Depending on where she’s located, she may also want to check out the local college to see what sort of non-curricular opportunities it offers. For example, at Portland State there’s the CAT which is in charge of system administration for all the CS, EE, ECE,… departments. Each year they offer “the Braindump”— a series of presentations explaining all the stuff that computer geeks should know that CS programs never teach. Things like how X11 and monitors actually work, or how networking, routing, and email works, or how tech companies are structured (e.g., the difference between CTOs and CIOs, the difference between customer support and tech support), or how to write shell scripts and use the command line effectively.

    Also, depending on how much experience she has with computers already, she should seriously consider trying to test out of any prerequisites she thinks she can. CS programs tend to be pretty linearly structured in undergrad, and masters programs tend to be suspicious of people transferring in without a BS in CS. When I started my masters I’d been programming for years already, and I was able to use that to get out of a lot of the prereqs they wanted before accepting me into the MS program. She should definitely talk to the Graduate Coordinator about her background and try to figure out what kind of background/prereqs the department really cares about vs which ones are just bureaucratic.

  4. Mike H

    So I’d like to come out in favor of the CS degree – I’m an ex-web developer turned CS educator. I was employed at Amazon, and I can definitely tell you that at places like Amazon, Google and Microsoft, they are only looking at folks with CS degrees (and generally at the top 5-10% of the class…as measured by performance in programming oriented interviews). I’m not sure if that’s where you’re niece is aiming, but even if you’re looking at a level down I think a CS degree is some of the best programming training you can get.

    For someone in your niece’s situation, I’d be concerned about a couple things:
    a. So schools can be very different when it comes to a CS masters degree. In particular, many places offer a small number of super-accelerated courses that attempt to combine the 1st 2.5 years of a CS undergrad degree into 1 or 2 semesters and then try to shoe-horn students into the normal CS masters courses. The results are really high attrition and (I’m guessing) superficial knowledge of the subject matter.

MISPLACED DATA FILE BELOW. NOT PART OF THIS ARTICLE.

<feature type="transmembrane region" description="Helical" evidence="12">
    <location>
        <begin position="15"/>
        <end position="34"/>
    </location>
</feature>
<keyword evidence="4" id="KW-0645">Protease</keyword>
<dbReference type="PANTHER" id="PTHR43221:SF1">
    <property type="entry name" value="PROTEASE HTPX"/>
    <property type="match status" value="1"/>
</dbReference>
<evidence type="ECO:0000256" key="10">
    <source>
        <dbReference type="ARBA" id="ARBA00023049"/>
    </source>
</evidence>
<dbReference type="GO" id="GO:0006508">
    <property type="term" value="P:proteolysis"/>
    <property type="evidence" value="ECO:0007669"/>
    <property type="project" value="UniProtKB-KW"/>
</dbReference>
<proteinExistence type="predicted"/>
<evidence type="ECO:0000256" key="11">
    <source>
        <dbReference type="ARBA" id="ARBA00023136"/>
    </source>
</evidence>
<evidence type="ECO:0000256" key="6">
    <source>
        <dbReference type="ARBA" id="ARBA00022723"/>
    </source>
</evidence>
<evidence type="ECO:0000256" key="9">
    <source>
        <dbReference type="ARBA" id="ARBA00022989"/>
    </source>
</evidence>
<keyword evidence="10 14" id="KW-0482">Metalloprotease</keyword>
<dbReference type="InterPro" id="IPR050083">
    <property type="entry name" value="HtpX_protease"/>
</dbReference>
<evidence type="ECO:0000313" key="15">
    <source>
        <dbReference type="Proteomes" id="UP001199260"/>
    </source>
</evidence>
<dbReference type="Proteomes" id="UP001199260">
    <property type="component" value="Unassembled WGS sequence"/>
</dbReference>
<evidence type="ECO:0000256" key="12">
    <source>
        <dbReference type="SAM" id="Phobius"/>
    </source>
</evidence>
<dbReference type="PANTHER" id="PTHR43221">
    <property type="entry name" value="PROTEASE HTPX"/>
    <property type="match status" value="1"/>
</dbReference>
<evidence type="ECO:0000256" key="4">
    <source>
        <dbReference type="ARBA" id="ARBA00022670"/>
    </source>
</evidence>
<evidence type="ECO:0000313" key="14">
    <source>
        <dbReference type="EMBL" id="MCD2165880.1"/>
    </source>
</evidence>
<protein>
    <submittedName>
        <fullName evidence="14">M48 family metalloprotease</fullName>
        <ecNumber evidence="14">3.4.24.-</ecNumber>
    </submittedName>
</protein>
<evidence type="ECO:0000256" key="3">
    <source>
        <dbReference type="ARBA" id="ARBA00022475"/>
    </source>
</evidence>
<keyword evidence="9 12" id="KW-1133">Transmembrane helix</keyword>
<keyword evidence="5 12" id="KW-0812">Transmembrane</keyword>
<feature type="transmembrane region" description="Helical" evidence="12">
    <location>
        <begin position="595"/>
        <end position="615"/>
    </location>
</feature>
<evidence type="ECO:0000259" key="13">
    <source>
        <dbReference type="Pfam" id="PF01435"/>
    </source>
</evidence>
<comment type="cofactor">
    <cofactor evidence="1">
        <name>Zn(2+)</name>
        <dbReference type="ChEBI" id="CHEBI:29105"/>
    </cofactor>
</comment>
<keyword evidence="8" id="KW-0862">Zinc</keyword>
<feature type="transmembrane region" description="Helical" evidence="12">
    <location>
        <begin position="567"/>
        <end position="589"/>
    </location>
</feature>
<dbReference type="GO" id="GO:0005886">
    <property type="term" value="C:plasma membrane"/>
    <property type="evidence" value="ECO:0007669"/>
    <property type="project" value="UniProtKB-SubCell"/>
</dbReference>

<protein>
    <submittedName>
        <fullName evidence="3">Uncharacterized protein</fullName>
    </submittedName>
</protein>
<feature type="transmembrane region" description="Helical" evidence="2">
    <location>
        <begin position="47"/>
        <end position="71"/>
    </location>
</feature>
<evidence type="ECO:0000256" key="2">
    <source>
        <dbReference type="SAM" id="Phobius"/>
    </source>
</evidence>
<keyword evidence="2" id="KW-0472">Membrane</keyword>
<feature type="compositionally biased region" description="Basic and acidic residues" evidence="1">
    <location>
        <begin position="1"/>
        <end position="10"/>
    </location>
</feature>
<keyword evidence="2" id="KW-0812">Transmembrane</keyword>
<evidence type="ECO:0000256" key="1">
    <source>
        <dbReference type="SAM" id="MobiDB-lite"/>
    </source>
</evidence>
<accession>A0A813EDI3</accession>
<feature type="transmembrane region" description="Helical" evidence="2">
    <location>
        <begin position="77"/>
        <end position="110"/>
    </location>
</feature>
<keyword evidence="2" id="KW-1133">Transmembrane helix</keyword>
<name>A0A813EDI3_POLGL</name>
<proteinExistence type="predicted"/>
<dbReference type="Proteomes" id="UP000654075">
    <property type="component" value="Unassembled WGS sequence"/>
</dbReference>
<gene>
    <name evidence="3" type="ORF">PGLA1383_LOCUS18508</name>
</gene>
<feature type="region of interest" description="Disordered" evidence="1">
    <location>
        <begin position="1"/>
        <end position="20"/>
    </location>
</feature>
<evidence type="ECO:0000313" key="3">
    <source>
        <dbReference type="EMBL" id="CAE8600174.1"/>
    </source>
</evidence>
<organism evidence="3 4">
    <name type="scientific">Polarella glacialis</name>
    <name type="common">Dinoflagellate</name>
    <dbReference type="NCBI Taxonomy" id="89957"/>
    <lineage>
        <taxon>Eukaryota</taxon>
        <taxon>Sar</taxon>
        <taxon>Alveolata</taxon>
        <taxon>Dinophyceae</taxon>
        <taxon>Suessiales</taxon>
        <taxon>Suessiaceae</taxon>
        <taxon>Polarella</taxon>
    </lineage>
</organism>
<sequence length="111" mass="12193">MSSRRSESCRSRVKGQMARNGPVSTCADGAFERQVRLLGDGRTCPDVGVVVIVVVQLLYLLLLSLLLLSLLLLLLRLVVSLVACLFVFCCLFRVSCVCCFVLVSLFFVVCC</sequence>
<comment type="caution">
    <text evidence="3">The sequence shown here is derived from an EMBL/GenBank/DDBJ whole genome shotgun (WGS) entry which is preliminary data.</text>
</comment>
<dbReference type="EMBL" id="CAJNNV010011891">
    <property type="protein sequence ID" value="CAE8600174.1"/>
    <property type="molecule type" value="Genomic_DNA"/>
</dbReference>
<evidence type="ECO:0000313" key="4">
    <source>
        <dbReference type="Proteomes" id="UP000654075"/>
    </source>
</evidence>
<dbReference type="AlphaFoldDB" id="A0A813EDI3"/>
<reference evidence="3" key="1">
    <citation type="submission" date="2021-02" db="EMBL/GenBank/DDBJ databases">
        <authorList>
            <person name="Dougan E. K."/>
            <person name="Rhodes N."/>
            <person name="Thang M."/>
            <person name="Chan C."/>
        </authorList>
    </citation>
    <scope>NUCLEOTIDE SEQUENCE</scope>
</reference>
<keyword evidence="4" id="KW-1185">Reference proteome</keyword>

I’m guessing your niece is much more motivated than the average undergraduate, but I would definitely recommend a program that will allow her to take intro CS at a sane pace. Best to start slow and then you can always ramp up the difficultly later. I would even consider a 2nd bacheor’s degree…at least at amazon the MS was only worth a few thousand on your starting salary…a BS student who knows her stuff is a million times better than an MS who is shaky.
    b. At least at schools I’m familiar with, students are much more likely to fail Calculus II than their intro programming classes. So treat those required math and science courses with respect!

    Best wishes to your niece!

  5. Erik

    I think she should go for it! My mom did just this…. went back and got a Masters in Computer Science after having done her undergrad in linguistics. She was a bit older… around 40, I think… and had already had three kids. So it’s totally doable, and she’s a very well paid Sr. Software Engineer now, some 15-20 years later.

    She had to take a couple of undergrad computer science courses in order to get in to the program. The big takeaway I got from listening to her talk about her experiences was that she worked her butt off in classes, and it really paid off…. she impressed her professors enough that she got offered a Teaching Assistantship which helped financially, but also really helped her learn the material inside and out… she was eventually teaching entire classes I think.

    She also got involved with a research lab, which seemed like great experience. Programming robots. :) And she was able to get a good starting job pretty much straight out of the program, and just worked her way up. She had a family to support, so I’m sure that was a pretty strong incentive to go for it. And I think being a mom definitely helped with the time management and such.

    I’ll email her and see if she can post any tips…

  6. Medivh

    The most important thing to judge about one’s self before going into a programming job, from my perspective, is this:
    Do you love working out puzzles using only logic?